Port Meadow is about nine minutes from my home. It’s 440 acres which managed to survive the Enclosure Movement, which you should recall from high school history class. It’s never been plowed. Probably because the large, scenic pond in the middle is in fact a gigantic puddle which swells whenever the Thames overflows. Magistrates are historically generous with useless floodplains.
If you own a horse, you can leave it in Port Meadow. There are a bunch. Four-legged relics enjoying archaic English laws, that Freemen of Wolvercote are permitted to let animals graze there.
So, what I’m getting at is that there’s a giant public meadow close to my home with a bunch of horses milling around in it. Furry things, ungroomed. Some of them might even be wild for all I know. Occasionally the locals have problems because gypsies show up and steal some.
This weekend I started feeding them. It started Saturday when I popped into The Victoria/my living room for tea. “Hello Tim,” I said, because I know all the staff by name. “I’d like to order some tea, but I’m going to do it in installments. Specifically, I’d like four sugar cubes now. I’ll be back for the tea and my bill in… forty minutes.”
“Er… okay,” says Tim, grabbing a bowl of sugar cubes. My eccentric order is tolerated, because it’s best not to prod too much when you work in someone else’s living room.
So I walk to Port Meadow and mosey up to the horses. Here’s the trick to feeding sugar cubes to horses: you’re fingers look like carrots. Which is to say, if you don’t put out your hand completely flat and let the ponies grab the cubes with their lips, they will simply crunch down on your index finger, then get angry with you when your bloody nub doesn’t turn out to have betacarratine in it.
Horses are basically like four-legged irate homeless people. They go through my pockets looking for treats. When I give them sugar cubes, they look at me blankly for a moment and then entirely forget what a nice guy I am and start head butting me until I provide more.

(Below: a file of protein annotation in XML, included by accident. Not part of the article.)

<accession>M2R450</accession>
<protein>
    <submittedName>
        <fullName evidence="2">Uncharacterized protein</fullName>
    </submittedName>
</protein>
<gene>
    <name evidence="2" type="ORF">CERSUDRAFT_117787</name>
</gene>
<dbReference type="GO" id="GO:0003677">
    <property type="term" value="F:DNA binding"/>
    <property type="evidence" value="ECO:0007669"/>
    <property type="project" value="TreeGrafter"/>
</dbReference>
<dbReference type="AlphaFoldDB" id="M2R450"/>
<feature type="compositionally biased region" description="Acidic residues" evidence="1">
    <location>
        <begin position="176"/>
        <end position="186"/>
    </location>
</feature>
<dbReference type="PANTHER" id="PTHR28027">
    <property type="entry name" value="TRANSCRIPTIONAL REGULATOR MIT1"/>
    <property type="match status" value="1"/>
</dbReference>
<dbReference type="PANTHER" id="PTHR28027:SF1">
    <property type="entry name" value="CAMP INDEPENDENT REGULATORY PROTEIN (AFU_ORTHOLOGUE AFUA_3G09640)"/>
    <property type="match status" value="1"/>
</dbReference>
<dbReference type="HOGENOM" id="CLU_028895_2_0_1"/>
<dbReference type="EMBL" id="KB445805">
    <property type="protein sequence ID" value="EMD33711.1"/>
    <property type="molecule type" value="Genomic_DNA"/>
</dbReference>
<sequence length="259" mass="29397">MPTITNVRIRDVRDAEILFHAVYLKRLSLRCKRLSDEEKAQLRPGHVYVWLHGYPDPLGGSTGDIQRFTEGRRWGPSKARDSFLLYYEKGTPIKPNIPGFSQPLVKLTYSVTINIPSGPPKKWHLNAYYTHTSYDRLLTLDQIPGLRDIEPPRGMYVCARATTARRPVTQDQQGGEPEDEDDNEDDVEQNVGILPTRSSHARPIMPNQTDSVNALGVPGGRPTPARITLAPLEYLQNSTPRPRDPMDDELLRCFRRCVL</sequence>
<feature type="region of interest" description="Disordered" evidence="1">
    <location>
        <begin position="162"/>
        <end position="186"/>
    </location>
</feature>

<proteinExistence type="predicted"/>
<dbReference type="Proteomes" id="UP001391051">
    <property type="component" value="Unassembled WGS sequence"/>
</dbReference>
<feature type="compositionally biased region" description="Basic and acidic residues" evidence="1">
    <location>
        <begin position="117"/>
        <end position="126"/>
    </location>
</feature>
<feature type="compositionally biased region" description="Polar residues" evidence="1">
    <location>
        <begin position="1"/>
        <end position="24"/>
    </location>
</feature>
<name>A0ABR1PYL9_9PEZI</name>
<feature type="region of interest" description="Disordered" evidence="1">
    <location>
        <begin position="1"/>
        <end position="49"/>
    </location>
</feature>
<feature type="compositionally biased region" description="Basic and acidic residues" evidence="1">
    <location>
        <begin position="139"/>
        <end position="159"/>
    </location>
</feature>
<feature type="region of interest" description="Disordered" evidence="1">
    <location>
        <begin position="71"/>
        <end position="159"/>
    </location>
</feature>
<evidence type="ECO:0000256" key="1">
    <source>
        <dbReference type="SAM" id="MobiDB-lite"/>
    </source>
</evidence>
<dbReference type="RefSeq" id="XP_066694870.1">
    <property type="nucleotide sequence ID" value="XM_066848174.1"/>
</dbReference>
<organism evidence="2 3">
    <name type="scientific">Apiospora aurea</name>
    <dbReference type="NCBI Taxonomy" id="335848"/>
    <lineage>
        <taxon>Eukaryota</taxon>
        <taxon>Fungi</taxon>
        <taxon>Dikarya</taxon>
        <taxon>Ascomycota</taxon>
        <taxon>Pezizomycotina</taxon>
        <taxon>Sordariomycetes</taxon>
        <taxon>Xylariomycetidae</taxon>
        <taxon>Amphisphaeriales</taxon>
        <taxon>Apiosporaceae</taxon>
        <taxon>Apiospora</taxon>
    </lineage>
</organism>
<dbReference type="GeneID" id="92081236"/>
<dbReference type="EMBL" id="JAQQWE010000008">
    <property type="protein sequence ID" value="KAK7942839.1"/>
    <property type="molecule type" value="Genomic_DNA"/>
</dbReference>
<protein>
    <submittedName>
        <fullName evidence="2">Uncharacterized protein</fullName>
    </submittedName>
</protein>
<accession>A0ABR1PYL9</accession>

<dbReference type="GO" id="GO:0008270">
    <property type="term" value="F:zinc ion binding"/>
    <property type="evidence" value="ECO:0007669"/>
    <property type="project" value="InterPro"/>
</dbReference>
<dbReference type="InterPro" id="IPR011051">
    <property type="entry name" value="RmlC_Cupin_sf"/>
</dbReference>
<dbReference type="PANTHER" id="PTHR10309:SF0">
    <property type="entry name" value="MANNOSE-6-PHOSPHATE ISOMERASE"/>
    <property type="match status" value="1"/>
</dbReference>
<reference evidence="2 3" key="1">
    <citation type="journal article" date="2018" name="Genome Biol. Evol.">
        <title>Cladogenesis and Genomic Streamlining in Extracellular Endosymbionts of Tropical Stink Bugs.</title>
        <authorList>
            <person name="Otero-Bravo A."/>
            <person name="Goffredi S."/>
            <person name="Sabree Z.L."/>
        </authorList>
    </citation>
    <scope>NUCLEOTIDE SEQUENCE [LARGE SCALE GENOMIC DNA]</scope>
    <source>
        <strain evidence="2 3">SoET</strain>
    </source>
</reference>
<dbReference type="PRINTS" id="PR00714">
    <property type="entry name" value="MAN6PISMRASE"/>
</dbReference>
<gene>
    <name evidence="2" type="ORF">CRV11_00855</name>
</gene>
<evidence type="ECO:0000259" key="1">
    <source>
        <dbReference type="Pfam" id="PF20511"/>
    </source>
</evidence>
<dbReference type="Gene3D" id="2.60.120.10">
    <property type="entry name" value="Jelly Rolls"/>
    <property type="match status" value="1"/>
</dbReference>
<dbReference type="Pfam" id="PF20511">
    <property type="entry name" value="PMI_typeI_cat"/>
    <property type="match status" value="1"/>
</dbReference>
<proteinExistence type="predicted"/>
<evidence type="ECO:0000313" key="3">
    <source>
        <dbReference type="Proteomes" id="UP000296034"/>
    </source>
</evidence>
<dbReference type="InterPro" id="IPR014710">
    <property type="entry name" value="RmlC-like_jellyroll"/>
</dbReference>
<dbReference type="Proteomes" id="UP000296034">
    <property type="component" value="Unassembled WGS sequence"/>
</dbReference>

Today a couple of girls came up and observed me feeding one of the quadruped ingrates. “Can we pet your horse?”
I’m a smart man. I know Valentine’s Day is coming up. “Sure. You stroke Ol’ Clunker to your heart’s content. Just don’t sneak up behind him.”
“Thanks. How long have you had him?”
The horse knows I’m lying. You can see it in his eyes. He bucks his head up and pulls his lips back, like he’s threatening to bite. His lower mandible swishes back and forth menacingly.
I glare at him. “About three years. He used to be a race horse, but he got nervous and kept galloping in the opposite direction. They were going to send him to a dog food factory.” The girls are horrified. “So I bought him. I don’t have time to take care of him at my place anymore, so I come out on weekends to feed him sugar cubes. You like sugar, don’t you Clunker?”
The horse’s eyes narrow, which I’ve never seen a horse do before. It stamps a foot down, nearly crushing mine. Stupid horse.
“Oh. What keeps you so busy?”
Here’s the thing about lies: you have to make them as close to the truth as possible. For instance, say you just got out of prison, and someone asks you what you’ve been doing for the last six years. Tell them “prison guard,” because then your abundance of knowledge about penitentiaries makes sense. And if you slip up and talk about when you shanked Buddy the Hotwirer, you can say, “Oh, I mean one of the inmates did that and I saw.”
“Secret agent astronaut,” I tell the girls.
Then it was just me and the horse.
Until I ran out of sugar cubes.